Nearly 70 years before James Cameron made the Titanic tragedy his own personal property, E. A. DuPont offered his own spectacular spin on the same story in the landmark early talkie Atlantic. Adhering to the classic three-act structure, the first portion of the film concentrates on the passengers -- both above and below deck -- of a huge luxury liner on its maiden voyage. The middle portion deals with the liner's collision with an iceberg and the reactions of the passengers, ranging from mild annoyance to outright panic. Dupont reserves the best for last, as the great ship Atlantic begins its final descent amidst the terrified cries of the passengers as they try to crowd into too few lifeboats. Stalwart courage and craven cowardice come head to head in the climactic scenes, but in the final summation it is the special effects, rather than the behavior of the characters, that linger longest in the memory. Amazingly, the film fades before the ship sinks beneath the waves, which may be why Atlantic came nowhere near the box-office success of Cameron's Oscar-winning Titanic (besides, who had a billion dollars back in 1930?) In addition, too much time is spent on a comedy-relief steward, as if the death of the great ship was some sort of Broadway musical revue. Based on a stage play by Ernest Raymond, Atlantic was simultaneously filmed in English, French and German-language versions.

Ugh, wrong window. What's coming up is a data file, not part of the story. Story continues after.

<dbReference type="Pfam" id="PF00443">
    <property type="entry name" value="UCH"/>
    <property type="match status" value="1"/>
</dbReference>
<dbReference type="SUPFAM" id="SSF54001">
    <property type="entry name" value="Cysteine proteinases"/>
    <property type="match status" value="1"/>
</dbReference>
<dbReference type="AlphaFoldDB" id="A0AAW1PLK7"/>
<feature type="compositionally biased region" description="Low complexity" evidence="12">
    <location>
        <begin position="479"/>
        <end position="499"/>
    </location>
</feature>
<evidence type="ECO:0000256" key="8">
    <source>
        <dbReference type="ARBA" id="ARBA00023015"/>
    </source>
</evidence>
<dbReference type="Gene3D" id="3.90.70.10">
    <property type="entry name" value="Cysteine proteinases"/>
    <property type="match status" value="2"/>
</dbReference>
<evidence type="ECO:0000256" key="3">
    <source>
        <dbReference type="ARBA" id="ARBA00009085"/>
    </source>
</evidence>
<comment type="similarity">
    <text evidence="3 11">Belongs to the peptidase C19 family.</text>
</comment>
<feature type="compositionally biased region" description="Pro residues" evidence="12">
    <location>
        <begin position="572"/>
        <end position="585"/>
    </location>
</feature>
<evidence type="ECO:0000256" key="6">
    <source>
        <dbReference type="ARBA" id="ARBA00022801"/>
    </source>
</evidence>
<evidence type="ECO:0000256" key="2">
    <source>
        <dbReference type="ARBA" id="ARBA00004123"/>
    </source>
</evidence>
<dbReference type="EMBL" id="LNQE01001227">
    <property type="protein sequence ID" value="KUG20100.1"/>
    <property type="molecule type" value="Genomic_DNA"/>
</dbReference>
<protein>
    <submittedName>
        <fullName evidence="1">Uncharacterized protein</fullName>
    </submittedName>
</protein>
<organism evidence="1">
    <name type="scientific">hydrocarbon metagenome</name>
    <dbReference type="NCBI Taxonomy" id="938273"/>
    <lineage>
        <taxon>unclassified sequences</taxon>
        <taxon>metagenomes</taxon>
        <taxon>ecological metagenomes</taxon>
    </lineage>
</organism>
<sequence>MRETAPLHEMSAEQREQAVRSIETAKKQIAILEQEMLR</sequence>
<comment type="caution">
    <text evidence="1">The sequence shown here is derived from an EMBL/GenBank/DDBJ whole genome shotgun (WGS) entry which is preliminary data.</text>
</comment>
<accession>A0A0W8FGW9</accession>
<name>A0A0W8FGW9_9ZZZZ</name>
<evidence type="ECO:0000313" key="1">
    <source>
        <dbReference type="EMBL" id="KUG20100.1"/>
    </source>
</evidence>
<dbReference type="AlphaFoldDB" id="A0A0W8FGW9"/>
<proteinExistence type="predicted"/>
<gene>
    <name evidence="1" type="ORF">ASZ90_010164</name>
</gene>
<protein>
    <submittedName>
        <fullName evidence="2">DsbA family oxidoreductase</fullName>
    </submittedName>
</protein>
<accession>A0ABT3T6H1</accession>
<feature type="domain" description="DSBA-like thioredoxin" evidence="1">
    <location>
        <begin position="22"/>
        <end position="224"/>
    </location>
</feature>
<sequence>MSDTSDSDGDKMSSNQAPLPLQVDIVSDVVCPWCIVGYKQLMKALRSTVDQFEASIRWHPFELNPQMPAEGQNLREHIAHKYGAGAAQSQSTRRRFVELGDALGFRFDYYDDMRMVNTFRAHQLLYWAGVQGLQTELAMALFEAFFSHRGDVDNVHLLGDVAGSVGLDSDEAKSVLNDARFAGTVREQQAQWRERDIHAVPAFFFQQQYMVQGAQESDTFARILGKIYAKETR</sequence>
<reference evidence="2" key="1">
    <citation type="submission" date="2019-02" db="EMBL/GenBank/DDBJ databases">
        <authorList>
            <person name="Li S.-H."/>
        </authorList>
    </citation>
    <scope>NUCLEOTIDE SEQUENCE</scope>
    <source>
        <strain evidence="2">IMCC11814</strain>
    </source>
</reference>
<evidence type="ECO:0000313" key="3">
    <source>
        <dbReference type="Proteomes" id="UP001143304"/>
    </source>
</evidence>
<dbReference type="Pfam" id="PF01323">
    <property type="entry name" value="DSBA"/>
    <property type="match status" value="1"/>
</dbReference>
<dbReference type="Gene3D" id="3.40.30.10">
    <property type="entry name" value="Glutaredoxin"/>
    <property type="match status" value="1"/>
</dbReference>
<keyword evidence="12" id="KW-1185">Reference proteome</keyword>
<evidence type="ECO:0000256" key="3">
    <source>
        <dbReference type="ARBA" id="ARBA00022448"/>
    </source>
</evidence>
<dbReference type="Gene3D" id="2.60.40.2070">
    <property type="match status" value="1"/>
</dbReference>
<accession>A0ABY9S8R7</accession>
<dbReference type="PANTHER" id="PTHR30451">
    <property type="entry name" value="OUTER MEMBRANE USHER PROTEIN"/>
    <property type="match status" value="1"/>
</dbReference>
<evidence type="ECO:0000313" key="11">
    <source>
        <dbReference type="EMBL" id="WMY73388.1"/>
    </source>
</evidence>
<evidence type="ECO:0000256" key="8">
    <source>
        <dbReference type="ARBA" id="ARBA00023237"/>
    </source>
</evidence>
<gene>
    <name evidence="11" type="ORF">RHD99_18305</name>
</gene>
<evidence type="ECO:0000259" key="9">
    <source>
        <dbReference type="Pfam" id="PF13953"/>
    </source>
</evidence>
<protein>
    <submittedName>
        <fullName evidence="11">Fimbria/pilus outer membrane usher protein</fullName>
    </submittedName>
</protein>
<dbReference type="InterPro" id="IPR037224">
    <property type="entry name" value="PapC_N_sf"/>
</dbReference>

by Hal Erickson synopsis